Adam Simon and Chris Petersen interview Lucas Perraudin, HP
This is part of our series examining a wide range of collaborative ecosystems that are emerging in response to consumer behaviour and expectations. While omnichannel is the new normal for customers, the transformation is still in process for many brands, retailers and distributors.
Few retailers and brands can independently afford to build their own end-to-end solutions. As a result, the next phase of transformation is collaborative commerce:
ecosystems of partners who can deliver what customers want anytime and everywhere.
The culmination of this blog series will be a panel discussion at our CEO Breakfast at CES2018. We have invited three senior executives to share their perspectives from three points of view: Brand/Supplier, Distributor, and the Retailer.
The next phase of retail transformation is through strategic collaboration
Our first speaker at the upcoming CEO breakfast at CES, is Lucas Perraudin, head of retail and ecommerce at HP. Just back from 3 weeks of studies at Stanford University as part of an executive MBA, Lucas spoke with us just before this year’s Black Friday and the start of the countdown to Christmas.
What does strategic collaboration mean to you?
Strategic collaboration is central to the next phase of transformation of retail. In recent years, those retailers who have invested in omnichannel are now reaping the rewards with increased sales through e-commerce. The next phase is to create an ecosystem so that the customer’s journey is completely seamless – whether the customer is looking for reviews, finding out about brands, comparing prices or ordering products and services. We want to make it as easy as possible for the customer. To make it seamless at all levels, we must collaborate in new ways across every touch point.
What implications does this have for retailers?
The next phase is all about the importance of sharing data. Data sharing has always been a sensitive topic for retailers. Many retailers have traditionally viewed opening up sales information as giving away precious customer relationships. However, this attitude is changing as retailers realize that control of the digital customer is much harder than control of the physical customer. Today’s customers, who previously belonged to the retailer, are taking ownership of access to real time information and experience at the tip of their fingers. In this context, a few advanced players are providing real time, personalized & connected experiences, levelling up the bar of customer expectations for the entire industry. The only way for brands and retailers to deliver on expectations is to create seamless data exchanges that enable customer recognition and personalization across their journey.
So how do you see the relationship with retail evolving?
In our brand relationship with retailers we are committed to delivering the best customer experience. We believe that customer choice of their purchase point is key, and can only be achieved by maintaining a balanced channel mix. In order to achieve that we are developing new ways of sharing of data with key retail partners. As partners, we all own a number of customer touchpoints. Through strategic collaboration around a common set of data, we are going to build a strong retail ecosystem. This is important for HP to reach customers wherever they are, and stores form a vital link in this service.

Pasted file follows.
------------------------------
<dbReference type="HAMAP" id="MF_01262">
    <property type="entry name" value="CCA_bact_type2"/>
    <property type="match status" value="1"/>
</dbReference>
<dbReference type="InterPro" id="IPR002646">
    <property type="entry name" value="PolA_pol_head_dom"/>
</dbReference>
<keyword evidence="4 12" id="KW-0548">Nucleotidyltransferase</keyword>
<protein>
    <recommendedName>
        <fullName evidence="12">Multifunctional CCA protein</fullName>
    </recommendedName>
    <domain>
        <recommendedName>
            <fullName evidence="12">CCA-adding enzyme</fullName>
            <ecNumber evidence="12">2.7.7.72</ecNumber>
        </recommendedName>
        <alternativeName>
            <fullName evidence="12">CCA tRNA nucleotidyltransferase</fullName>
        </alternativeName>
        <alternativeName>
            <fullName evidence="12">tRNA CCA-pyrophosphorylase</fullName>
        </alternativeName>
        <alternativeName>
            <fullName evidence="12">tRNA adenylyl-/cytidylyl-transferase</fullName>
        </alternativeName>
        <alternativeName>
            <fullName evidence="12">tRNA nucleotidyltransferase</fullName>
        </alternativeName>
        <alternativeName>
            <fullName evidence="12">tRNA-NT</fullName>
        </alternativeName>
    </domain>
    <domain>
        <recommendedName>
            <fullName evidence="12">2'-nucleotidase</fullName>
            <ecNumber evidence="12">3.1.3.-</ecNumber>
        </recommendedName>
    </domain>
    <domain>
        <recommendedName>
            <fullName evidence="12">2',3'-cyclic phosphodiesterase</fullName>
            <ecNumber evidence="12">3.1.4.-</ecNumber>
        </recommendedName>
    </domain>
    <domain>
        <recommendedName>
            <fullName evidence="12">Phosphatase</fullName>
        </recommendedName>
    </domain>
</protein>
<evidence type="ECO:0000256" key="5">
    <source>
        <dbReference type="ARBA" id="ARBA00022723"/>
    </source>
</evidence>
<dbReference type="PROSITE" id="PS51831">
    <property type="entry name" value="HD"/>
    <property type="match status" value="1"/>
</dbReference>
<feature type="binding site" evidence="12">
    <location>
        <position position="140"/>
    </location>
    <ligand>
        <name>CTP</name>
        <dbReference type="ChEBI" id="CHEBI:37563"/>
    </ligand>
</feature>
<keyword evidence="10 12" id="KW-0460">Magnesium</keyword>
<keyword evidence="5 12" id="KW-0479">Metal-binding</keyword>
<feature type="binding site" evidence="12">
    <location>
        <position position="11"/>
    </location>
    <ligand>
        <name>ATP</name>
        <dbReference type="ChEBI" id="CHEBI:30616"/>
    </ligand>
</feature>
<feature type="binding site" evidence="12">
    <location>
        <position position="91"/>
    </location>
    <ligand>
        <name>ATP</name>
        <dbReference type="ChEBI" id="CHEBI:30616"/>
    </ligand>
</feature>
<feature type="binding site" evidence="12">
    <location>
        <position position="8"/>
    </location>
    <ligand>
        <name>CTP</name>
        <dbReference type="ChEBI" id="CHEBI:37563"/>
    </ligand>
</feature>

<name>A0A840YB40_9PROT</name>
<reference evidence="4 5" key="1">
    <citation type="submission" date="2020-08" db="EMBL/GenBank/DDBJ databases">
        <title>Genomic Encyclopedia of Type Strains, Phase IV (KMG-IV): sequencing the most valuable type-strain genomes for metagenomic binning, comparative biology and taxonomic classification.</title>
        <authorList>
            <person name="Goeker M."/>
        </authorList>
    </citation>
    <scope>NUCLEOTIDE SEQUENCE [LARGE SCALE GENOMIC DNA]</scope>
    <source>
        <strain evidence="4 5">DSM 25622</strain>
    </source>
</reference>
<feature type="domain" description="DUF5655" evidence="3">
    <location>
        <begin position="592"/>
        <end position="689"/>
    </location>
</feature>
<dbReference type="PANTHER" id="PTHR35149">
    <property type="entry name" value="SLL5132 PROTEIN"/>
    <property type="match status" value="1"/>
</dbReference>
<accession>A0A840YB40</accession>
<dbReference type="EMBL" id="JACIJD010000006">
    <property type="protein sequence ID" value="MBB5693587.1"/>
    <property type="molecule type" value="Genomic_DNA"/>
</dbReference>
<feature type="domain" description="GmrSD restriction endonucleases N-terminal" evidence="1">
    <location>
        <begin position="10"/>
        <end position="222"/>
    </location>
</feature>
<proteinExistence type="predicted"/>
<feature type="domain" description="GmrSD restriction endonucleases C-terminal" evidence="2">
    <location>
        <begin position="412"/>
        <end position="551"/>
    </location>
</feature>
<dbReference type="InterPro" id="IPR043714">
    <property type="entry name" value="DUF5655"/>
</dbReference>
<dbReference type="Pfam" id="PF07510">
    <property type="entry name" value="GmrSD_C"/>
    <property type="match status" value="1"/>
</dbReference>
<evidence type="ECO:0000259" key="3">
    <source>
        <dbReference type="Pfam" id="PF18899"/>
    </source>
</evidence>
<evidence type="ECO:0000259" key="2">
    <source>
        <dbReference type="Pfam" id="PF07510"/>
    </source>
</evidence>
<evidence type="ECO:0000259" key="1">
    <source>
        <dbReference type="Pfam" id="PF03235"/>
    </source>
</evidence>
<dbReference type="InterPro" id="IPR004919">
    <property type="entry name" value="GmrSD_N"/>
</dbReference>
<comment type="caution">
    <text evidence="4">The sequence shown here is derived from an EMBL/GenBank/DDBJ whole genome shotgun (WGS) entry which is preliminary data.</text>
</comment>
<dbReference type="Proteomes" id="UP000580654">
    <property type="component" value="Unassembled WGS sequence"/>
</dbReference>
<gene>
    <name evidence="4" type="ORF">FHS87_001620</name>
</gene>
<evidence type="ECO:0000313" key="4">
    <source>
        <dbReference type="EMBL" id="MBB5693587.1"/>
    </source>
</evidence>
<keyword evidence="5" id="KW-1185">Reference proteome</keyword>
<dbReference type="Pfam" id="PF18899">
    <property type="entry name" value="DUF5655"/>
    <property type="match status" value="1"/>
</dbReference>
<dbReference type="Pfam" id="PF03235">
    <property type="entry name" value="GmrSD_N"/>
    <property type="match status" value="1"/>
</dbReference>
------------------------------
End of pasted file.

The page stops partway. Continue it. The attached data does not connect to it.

In what other ways do you see the importance of collaboration?
Retail has traditionally been a national activity, closely linked to particular consumer preferences in each country. In the new world of strategic collaboration, we have to think more clearly about the impact of cross-border commerce. Ecommerce makes it easy for people to buy from e-tailers anywhere in the world. In the EU in particular, regulations coming will actually enforce this. Retailers must now realise that if a special offer made to them on a specific country basis that would now have a cross-border impact as well. The old saying in chaos theory applies to pricing across a global retail ecosystem: when a butterfly flaps its wings in New Mexico, the end result is a hurricane in China.
So, in your view, how do retailers make the most of this new strategic collaboration if that also means that their leverage to get special deals is reduced?
In three ways. First, there is an opportunity for retailers to benefit from economies of scale in logistics operations in order to lower their costs. Large ecommerce companies are getting good at leveraging warehouses in one country to deliver to another. International retailers have an opportunity to leverage their warehouse capacity in order to lower costs. Equally, collaboration with distributors is another way to achieve the same goal.
The second way is for retailers to develop their competitive offering based on the full suite of services that they provide. Those that invest in the full package of services will differentiate themselves from pure ecommerce, and there is no substitute for that, as we see every time a pure e-tailer opens a store.
The third way is by sharing data: brands and retailers can reduce customer acquisition and retention costs through better targeted and valued bids across the journey.
Chris Petersen and Adam Simon are collaborating on a series of blogs that explore the rise of strategic collaboration and new customer centric ecosystems. This blog series will culminate with a worldwide panel discussion at the ContextWorld CES CEO Breakfast, where a global Brand, Distributor and Retailer will share their perspectives on strategic collaboration.